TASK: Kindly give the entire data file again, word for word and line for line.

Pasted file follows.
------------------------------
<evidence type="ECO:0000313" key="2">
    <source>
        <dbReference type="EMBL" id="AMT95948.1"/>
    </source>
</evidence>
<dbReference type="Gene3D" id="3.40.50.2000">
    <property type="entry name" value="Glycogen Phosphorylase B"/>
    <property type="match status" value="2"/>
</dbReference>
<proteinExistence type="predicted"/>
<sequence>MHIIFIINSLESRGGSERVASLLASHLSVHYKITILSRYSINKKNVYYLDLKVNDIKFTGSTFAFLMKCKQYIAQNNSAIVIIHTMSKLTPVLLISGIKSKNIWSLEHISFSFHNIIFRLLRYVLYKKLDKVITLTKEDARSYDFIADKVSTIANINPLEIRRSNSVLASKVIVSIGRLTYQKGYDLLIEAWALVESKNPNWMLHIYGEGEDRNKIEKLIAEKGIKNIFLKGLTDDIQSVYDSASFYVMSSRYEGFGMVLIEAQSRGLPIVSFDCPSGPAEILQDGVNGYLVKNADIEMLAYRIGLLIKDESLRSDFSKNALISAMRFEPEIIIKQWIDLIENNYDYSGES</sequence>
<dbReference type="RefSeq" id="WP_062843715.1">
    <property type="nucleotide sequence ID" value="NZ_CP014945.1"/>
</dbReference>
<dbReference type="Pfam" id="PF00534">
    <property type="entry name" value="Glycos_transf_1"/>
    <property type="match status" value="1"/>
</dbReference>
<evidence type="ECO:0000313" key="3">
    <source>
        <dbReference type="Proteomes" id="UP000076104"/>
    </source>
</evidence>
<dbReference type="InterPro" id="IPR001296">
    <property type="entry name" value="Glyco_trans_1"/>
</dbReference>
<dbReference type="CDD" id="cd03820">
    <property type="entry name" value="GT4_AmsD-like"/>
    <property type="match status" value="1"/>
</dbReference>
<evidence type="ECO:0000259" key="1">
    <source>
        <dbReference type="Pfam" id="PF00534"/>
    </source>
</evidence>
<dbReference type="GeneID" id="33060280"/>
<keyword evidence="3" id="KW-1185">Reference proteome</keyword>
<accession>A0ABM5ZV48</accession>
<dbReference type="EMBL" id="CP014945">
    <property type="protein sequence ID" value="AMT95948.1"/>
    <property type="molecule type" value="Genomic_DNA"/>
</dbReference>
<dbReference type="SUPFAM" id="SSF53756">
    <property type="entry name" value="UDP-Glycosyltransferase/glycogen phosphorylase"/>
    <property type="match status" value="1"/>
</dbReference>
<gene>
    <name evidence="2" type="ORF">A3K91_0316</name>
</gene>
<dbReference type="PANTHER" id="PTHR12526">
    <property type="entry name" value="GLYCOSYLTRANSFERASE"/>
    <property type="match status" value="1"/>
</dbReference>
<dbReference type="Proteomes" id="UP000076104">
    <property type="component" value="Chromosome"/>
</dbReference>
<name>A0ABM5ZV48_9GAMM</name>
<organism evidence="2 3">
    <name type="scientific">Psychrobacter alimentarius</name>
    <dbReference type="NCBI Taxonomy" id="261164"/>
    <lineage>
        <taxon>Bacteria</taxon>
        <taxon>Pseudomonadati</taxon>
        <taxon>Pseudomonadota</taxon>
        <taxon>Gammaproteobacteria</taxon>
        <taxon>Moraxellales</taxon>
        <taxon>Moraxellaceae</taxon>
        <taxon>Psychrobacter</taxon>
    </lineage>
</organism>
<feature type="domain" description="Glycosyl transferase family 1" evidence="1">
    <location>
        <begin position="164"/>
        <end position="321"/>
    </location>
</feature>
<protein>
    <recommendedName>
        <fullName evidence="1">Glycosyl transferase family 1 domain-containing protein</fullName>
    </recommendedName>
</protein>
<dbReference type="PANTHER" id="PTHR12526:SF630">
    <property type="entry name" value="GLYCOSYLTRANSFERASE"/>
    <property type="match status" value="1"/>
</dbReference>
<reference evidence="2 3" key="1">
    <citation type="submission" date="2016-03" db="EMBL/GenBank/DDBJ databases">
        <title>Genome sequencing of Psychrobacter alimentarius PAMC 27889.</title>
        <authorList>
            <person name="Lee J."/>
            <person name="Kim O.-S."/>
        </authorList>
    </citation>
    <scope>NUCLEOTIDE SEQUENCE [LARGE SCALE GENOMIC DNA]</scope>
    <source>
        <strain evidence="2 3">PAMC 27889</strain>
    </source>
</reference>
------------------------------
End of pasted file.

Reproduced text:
<evidence type="ECO:0000313" key="2">
    <source>
        <dbReference type="EMBL" id="AMT95948.1"/>
    </source>
</evidence>
<dbReference type="Gene3D" id="3.40.50.2000">
    <property type="entry name" value="Glycogen Phosphorylase B"/>
    <property type="match status" value="2"/>
</dbReference>
<proteinExistence type="predicted"/>
<sequence>MHIIFIINSLESRGGSERVASLLASHLSVHYKITILSRYSINKKNVYYLDLKVNDIKFTGSTFAFLMKCKQYIAQNNSAIVIIHTMSKLTPVLLISGIKSKNIWSLEHISFSFHNIIFRLLRYVLYKKLDKVITLTKEDARSYDFIADKVSTIANINPLEIRRSNSVLASKVIVSIGRLTYQKGYDLLIEAWALVESKNPNWMLHIYGEGEDRNKIEKLIAEKGIKNIFLKGLTDDIQSVYDSASFYVMSSRYEGFGMVLIEAQSRGLPIVSFDCPSGPAEILQDGVNGYLVKNADIEMLAYRIGLLIKDESLRSDFSKNALISAMRFEPEIIIKQWIDLIENNYDYSGES</sequence>
<dbReference type="RefSeq" id="WP_062843715.1">
    <property type="nucleotide sequence ID" value="NZ_CP014945.1"/>
</dbReference>
<dbReference type="Pfam" id="PF00534">
    <property type="entry name" value="Glycos_transf_1"/>
    <property type="match status" value="1"/>
</dbReference>
<evidence type="ECO:0000313" key="3">
    <source>
        <dbReference type="Proteomes" id="UP000076104"/>
    </source>
</evidence>
<dbReference type="InterPro" id="IPR001296">
    <property type="entry name" value="Glyco_trans_1"/>
</dbReference>
<dbReference type="CDD" id="cd03820">
    <property type="entry name" value="GT4_AmsD-like"/>
    <property type="match status" value="1"/>
</dbReference>
<evidence type="ECO:0000259" key="1">
    <source>
        <dbReference type="Pfam" id="PF00534"/>
    </source>
</evidence>
<dbReference type="GeneID" id="33060280"/>
<keyword evidence="3" id="KW-1185">Reference proteome</keyword>
<accession>A0ABM5ZV48</accession>
<dbReference type="EMBL" id="CP014945">
    <property type="protein sequence ID" value="AMT95948.1"/>
    <property type="molecule type" value="Genomic_DNA"/>
</dbReference>
<dbReference type="SUPFAM" id="SSF53756">
    <property type="entry name" value="UDP-Glycosyltransferase/glycogen phosphorylase"/>
    <property type="match status" value="1"/>
</dbReference>
<gene>
    <name evidence="2" type="ORF">A3K91_0316</name>
</gene>
<dbReference type="PANTHER" id="PTHR12526">
    <property type="entry name" value="GLYCOSYLTRANSFERASE"/>
    <property type="match status" value="1"/>
</dbReference>
<dbReference type="Proteomes" id="UP000076104">
    <property type="component" value="Chromosome"/>
</dbReference>
<name>A0ABM5ZV48_9GAMM</name>
<organism evidence="2 3">
    <name type="scientific">Psychrobacter alimentarius</name>
    <dbReference type="NCBI Taxonomy" id="261164"/>
    <lineage>
        <taxon>Bacteria</taxon>
        <taxon>Pseudomonadati</taxon>
        <taxon>Pseudomonadota</taxon>
        <taxon>Gammaproteobacteria</taxon>
        <taxon>Moraxellales</taxon>
        <taxon>Moraxellaceae</taxon>
        <taxon>Psychrobacter</taxon>
    </lineage>
</organism>
<feature type="domain" description="Glycosyl transferase family 1" evidence="1">
    <location>
        <begin position="164"/>
        <end position="321"/>
    </location>
</feature>
<protein>
    <recommendedName>
        <fullName evidence="1">Glycosyl transferase family 1 domain-containing protein</fullName>
    </recommendedName>
</protein>
<dbReference type="PANTHER" id="PTHR12526:SF630">
    <property type="entry name" value="GLYCOSYLTRANSFERASE"/>
    <property type="match status" value="1"/>
</dbReference>
<reference evidence="2 3" key="1">
    <citation type="submission" date="2016-03" db="EMBL/GenBank/DDBJ databases">
        <title>Genome sequencing of Psychrobacter alimentarius PAMC 27889.</title>
        <authorList>
            <person name="Lee J."/>
            <person name="Kim O.-S."/>
        </authorList>
    </citation>
    <scope>NUCLEOTIDE SEQUENCE [LARGE SCALE GENOMIC DNA]</scope>
    <source>
        <strain evidence="2 3">PAMC 27889</strain>
    </source>
</reference>